||Real Estate Development
||Real Estate Development Finance
||Urban Market Analysis
||Fiscal Impact Analysis
||Special Topics: Tourism and Resort Planning
|P AD 5060
|P AD 5625
||Local Government Management
Regional Land Use Planning
||Regional Land Use Analysis and Planning
|P AD 5250
|P AD 5340
||Transportation Planning I
||Transportation Planning II
||Natural Resources Planning and Management
||Environmental Planning I: Ecology for Planners
||Seminar: Environmental Land Use Planning
||Environmental Planning II: Policy and Law
||Special Topics: Air Quality Planning and Management
|P AD 5535
||Environmental Health Policy, Regulation and Law
|P AD 5636
||Seminar: Policy, Regulation and Law
||Environmental Impact Assessment
||Advanced GIS Course work
||Solid and Hazardous Waste Facilities
||Human Health and Environmental Pollution
||Visual Quality Analysis
||Landscape Assessment and Planning
In this concentration, you will be trained in the various skills of analysis, advocacy and negotiation. You will acquire an understanding of multiple disciplinary and professional perspectives including land development, environmental sciences, infrastructure systems, policy management and regulatory design. You will learn how to formulate and present plans and policies in a professional manner, and will have the opportunity to explore planning approaches and solutions in real world settings. The land use and environment concentration emphasizes skills and knowledge in the following areas:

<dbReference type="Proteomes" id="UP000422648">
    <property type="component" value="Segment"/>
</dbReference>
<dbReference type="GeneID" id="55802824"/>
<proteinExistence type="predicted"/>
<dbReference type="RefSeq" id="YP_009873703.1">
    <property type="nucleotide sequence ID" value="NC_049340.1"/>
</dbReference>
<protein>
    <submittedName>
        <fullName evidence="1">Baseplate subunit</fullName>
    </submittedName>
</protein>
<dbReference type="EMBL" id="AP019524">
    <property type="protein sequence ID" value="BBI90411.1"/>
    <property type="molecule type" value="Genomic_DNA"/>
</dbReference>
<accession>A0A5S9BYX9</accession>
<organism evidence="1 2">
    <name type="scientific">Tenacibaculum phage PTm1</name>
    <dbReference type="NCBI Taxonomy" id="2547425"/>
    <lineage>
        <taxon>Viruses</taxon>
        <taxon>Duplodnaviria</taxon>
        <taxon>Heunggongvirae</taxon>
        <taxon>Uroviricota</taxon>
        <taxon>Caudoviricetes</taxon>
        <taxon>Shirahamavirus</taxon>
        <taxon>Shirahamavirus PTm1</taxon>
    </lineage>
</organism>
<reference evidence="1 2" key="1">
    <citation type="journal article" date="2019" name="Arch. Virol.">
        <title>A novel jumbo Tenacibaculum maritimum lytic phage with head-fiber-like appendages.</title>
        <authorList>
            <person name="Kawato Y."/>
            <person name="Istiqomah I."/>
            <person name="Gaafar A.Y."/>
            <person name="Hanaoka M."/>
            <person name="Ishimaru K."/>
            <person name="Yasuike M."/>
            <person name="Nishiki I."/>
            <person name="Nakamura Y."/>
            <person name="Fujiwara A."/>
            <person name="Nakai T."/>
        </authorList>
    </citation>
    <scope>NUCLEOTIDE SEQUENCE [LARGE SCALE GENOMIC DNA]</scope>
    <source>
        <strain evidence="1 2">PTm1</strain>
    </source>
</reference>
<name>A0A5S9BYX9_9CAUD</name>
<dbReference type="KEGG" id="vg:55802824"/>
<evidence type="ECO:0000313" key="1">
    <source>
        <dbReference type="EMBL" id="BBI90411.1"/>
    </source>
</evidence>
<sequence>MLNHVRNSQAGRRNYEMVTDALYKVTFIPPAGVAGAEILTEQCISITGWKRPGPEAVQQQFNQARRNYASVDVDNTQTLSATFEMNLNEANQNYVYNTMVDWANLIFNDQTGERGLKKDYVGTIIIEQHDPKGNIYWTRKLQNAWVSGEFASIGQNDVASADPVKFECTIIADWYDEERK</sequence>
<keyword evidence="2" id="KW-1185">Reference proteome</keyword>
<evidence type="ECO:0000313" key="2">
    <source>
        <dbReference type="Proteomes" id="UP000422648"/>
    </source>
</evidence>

What Land Use and Environmental Planners Do
Land use and environmental planners:
- communicate with affected stakeholders to define visions and goals, mediate conflicts, and advise decision makers on possible consequences of proposed policies and projects
- work to balance competing demands on the land and the environment in the context of fiscal and legal requirements
- establish the policy and regulatory context for design and development and assess normative benchmarks for the content and pattern of growth
- act as day-to-day managers of development and public investment processes, and gauge their physical, social, environmental, economic and fiscal impacts
- guide development processes and ensure that land and facilities meet current and future needs of urban populations
- employ a diverse set of regulatory and investment tools
- Some planners focus on growth management practices to guide metropolitan expansion at a regional scale; others emphasize local land use controls such as zoning and subdivision review.
- refashion zoning ordinances and investment mechanisms to support infill and transit-oriented corridor development.
- influence underlying patterns of urban change, particularly in places of rapid population growth
- evaluate ecosystem consequences of projects such as water supply systems
- design or implement resource management plans
- organize local ecological restoration efforts
- manage local government open space plans
- mediate disputes and facilitate collaborative planning processes
For further information students may also wish to consult these references:
Edward J. Kaiser, David R. Godschalk, F. Stuart, Jr. Chapin. 2006. Urban Land Use Planning (5th Edition). University of Illinois Press. Urbana, Ill.
John Randolph. 2004. Environmental Land Use Planning. Island Press. Washington, D.C.
R. Cervero, R. Dunphy, F. Dock, M. McAvey, D. Porter, and C. Swenson. 2004. Developing Around Transit: Strategies and Solutions That Work. Urban Land Institute. Washington, D.C.:
Mike Jenks and Nicola Dempsey (eds.). 2005. Future Forms and Design For Sustainable Cities. Architectural Press.